Credit Julia Whelan for doing, as always, a terrific job reading this book. I was glad that I opted to listen to this one. 

Wednesday, July 28, 2021

Spotlight: Any Dumb Animal by A. E. Hines and The Trevor Project Fundraiser

        Coming in Fall 2021

Any Dumb Animal (Main Street Rag, 2021), the debut poetry collection by AE Hines, presents a memoir-in-verse as told by a gay man raised in the rural South who comes of age during the AIDS crisis. Flashing back and forth in time, a cast of recurring characters and circumstances are woven into a rich tale of survival and redemption, exploring one man’s life as a queer son, father, and husband, over a span of more than thirty years.

Preorder at Main Street Rag   Why preorder? Because a preorder gets you a nice discount on the book AND for every book pre-sold between June and November 2021, a group of anonymous donors will match dollar for dollar each sale and done it to The Trevor Project. The Trevor Project was founded in 1998 and is the leading national organization providing crisis intervention and suicide prevention services to lesbian, gay, bisexual, transgender, queer and questioning (LGBTQ) young people under 25. 

Early reviews

“This compellingly candid work speaks the language of courage, of breath-taking transcendence. Finely crafted, it is a remarkable debut collection. Take note, world: a powerful lyric poet has emerged. Take note and rejoice!” ~ Paulann Petersen, Oregon Poet Laureate Emerita

“I was amazed over and over at the bravery of these poems, never shying from the difficult moments in life, and all the while staying true to the clear-eyed, fearless vision of their author.” ~ James Crews, Editor of How to Love the World: Poems of Gratitude and Hope

“With a strong gift for storytelling and an eye attuned to detail, Hines ultimately shows us the beauty and knowledge made of experience.” ~Richie Hofmann, Author of Second Empire

Sunday, July 25, 2021

Life: It Goes On - July 25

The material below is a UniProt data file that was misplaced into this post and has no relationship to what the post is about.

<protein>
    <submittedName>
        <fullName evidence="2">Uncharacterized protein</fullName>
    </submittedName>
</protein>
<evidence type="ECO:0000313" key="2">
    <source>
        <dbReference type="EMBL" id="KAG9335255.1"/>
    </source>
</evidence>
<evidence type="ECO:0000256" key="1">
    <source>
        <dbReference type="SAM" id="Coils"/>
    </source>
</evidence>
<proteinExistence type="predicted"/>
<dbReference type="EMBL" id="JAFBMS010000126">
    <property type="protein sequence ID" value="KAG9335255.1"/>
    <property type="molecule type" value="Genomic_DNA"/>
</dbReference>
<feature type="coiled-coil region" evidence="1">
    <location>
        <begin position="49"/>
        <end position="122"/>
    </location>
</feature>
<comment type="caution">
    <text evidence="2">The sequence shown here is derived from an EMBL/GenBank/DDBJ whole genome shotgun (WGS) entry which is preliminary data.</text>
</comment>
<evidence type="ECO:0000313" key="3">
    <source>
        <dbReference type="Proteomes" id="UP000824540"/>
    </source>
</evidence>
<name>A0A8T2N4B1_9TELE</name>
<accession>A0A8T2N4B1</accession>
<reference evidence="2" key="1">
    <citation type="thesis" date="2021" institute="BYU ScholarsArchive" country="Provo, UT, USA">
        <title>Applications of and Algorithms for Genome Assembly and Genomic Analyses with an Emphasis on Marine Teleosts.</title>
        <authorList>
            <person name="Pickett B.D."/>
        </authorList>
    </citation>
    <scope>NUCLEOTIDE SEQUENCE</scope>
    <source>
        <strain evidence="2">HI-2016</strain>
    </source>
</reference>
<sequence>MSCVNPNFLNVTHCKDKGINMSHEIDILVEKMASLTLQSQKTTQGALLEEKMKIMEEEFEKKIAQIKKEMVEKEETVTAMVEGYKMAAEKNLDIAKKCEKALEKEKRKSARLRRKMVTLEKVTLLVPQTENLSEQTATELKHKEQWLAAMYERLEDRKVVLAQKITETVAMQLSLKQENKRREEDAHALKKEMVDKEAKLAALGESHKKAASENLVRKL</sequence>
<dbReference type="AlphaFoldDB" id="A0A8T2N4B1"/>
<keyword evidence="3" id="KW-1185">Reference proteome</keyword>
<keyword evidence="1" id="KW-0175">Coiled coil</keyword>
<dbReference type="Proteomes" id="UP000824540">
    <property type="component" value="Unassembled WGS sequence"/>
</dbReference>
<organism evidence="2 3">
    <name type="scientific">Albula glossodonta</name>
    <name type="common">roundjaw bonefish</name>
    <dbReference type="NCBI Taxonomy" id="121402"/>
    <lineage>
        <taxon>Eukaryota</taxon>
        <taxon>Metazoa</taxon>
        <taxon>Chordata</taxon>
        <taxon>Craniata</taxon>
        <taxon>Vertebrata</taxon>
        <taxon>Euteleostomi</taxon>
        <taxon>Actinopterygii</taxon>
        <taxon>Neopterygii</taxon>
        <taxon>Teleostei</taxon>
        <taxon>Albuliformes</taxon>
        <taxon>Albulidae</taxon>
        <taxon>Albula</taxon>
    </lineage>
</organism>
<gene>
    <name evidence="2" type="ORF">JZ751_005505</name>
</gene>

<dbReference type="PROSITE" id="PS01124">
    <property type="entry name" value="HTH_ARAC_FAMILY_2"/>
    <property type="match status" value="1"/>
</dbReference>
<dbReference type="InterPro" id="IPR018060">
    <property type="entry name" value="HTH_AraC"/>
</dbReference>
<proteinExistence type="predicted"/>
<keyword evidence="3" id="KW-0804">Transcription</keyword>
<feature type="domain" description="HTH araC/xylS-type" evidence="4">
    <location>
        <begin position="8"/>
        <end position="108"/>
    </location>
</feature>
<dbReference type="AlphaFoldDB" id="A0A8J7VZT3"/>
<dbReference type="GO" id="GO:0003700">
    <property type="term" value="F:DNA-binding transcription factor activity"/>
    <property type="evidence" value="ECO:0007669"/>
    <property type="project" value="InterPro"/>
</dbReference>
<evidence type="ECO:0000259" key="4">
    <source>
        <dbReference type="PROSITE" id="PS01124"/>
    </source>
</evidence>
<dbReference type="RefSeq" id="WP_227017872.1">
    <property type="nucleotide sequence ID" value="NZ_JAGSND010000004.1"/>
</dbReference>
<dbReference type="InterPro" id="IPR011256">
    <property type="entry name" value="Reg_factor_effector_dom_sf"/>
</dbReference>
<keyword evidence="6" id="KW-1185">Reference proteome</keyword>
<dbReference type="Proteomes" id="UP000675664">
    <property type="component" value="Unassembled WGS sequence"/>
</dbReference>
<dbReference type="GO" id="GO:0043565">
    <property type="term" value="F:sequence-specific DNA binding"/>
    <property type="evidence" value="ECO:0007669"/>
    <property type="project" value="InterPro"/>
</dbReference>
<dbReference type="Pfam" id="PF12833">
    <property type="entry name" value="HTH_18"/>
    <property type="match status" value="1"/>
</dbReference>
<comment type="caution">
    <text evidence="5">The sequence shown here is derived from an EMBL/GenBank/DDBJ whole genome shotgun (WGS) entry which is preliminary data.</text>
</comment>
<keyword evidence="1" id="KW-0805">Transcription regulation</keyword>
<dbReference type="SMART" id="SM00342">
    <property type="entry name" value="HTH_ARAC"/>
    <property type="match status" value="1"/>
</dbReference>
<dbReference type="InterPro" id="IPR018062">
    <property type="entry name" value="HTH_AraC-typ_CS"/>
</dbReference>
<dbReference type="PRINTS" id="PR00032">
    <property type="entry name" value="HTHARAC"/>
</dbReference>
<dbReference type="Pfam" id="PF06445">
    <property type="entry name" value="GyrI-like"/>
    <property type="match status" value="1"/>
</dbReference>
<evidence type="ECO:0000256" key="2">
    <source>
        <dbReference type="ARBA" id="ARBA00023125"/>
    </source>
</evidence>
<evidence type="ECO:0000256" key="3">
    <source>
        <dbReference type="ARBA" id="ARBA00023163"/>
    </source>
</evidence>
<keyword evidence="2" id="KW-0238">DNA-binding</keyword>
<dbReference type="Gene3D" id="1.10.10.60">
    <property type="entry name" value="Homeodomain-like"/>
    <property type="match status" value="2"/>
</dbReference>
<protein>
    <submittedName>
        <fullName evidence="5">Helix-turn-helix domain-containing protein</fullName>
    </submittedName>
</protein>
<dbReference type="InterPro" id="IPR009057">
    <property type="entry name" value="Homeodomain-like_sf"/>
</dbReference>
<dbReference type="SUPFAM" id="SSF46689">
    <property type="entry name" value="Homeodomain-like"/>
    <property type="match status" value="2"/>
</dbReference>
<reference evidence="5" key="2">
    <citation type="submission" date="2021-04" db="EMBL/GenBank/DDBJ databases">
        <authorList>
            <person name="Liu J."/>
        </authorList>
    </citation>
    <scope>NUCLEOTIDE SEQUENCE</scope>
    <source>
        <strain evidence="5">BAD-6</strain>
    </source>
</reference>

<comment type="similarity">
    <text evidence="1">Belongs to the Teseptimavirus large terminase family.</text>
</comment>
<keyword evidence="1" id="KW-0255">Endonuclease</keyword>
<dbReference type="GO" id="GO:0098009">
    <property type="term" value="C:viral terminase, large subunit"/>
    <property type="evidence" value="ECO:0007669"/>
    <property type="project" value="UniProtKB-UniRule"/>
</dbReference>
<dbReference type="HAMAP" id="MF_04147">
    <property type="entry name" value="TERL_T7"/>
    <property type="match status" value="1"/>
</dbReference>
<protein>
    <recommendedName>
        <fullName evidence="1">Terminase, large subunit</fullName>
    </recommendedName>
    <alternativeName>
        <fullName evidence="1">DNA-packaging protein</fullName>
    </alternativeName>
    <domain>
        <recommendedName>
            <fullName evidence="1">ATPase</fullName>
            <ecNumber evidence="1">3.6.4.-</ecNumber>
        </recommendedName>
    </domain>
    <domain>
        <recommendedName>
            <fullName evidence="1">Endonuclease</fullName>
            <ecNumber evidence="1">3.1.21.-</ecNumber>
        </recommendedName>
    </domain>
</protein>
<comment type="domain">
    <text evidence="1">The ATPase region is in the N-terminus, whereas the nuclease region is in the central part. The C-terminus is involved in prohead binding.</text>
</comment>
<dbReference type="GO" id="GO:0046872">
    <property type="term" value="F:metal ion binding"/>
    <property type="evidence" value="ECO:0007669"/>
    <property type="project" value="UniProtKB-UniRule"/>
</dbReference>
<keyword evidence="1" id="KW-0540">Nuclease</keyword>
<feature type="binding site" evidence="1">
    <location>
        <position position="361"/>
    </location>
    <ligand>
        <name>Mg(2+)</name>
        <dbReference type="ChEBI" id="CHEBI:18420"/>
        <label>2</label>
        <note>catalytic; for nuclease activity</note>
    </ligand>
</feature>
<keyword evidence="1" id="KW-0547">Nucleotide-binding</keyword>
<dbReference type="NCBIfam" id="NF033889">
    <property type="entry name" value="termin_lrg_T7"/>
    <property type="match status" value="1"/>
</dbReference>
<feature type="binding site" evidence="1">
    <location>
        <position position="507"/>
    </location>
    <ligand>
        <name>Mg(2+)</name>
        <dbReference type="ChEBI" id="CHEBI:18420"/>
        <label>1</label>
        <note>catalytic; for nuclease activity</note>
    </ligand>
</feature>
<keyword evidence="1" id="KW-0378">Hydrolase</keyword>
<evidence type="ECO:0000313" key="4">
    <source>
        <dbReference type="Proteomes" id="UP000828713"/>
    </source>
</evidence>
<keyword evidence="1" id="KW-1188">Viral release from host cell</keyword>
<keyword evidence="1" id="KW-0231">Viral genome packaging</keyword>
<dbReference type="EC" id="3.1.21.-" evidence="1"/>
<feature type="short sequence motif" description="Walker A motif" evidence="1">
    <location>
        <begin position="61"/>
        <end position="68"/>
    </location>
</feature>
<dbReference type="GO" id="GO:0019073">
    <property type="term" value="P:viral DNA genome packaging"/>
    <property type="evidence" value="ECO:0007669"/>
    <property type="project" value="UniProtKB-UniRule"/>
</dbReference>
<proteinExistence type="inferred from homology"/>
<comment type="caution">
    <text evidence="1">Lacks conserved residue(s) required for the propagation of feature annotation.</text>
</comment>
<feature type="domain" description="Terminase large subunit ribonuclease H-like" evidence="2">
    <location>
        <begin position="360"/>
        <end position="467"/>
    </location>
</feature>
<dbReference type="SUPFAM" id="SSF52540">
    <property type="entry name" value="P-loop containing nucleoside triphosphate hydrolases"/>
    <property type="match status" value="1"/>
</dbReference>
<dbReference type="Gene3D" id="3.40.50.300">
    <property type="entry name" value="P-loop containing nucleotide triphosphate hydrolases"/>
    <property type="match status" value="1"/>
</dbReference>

Happy Sunday from, once again, cloudy Omaha! Would have been an easy day to sleep the morning away. Wait! I did that yesterday - I didn't wake up until 10:30!In my defense, I'd been up very late watching the Olympics. Because that's what I do when the Olympics are on. Last night I couldn't go to bed before watching the women win in both volleyball and softball. It'll be hard to get me away from a television for the next couple of weeks. 

Last Week I: 

 Listened To: Daphne du Maurier's My Cousin Rachel, which is read by the actor Jonathan Pryce. He is fantastic! 

Watched: ALL of the sports! I still haven't found the new-to-me sport that will capture my love as curling did ten or so years ago. 

Read: I read like crazy early in the week to finish three books that I needed to have finished for varying reasons. I finished The Guest List, The Summer Before The War, and The Ocean In Winter. I really need to do a better job of keeping track of when things will be due so I don't do that to myself so often!

Made: More caprese salad (it basically lives in my refrigerator in the summer), naked pasta with tomato and basil, and Spam sandwiches just like Mom used to make. 

 Date night with the hubby. We hit up our favorite pizza place in Omaha followed by ice cream at one of the great creameries in town. I went with the tried-and-true coffee flavor but The Big Guy got basil and white chocolate and it was amazing. 

This Week I’m:  

Planning: Miss H is coming to town this weekend so, while I'm cleaning the guest room for her and putting on clean sheets, I'm going to do some rearranging and organizing in there. 

Thinking About: One of the accounts I follow on Instagram has adopted the philosophy, as she tries to find a way to tackle all that needs to be done as a new mom, "Inch by inch, life's a cinch; yard by yard, life is hard." I had a migraine Friday that resulted in what I call a headache hangover yesterday. Making myself get up and get busy was hard but I finally decided I'd work inch by inch and ended up getting a lot done. I think that will be my new philosophy - it's certainly the way I've traditionally tackled big projects so it shouldn't be hard to adopt for every day life.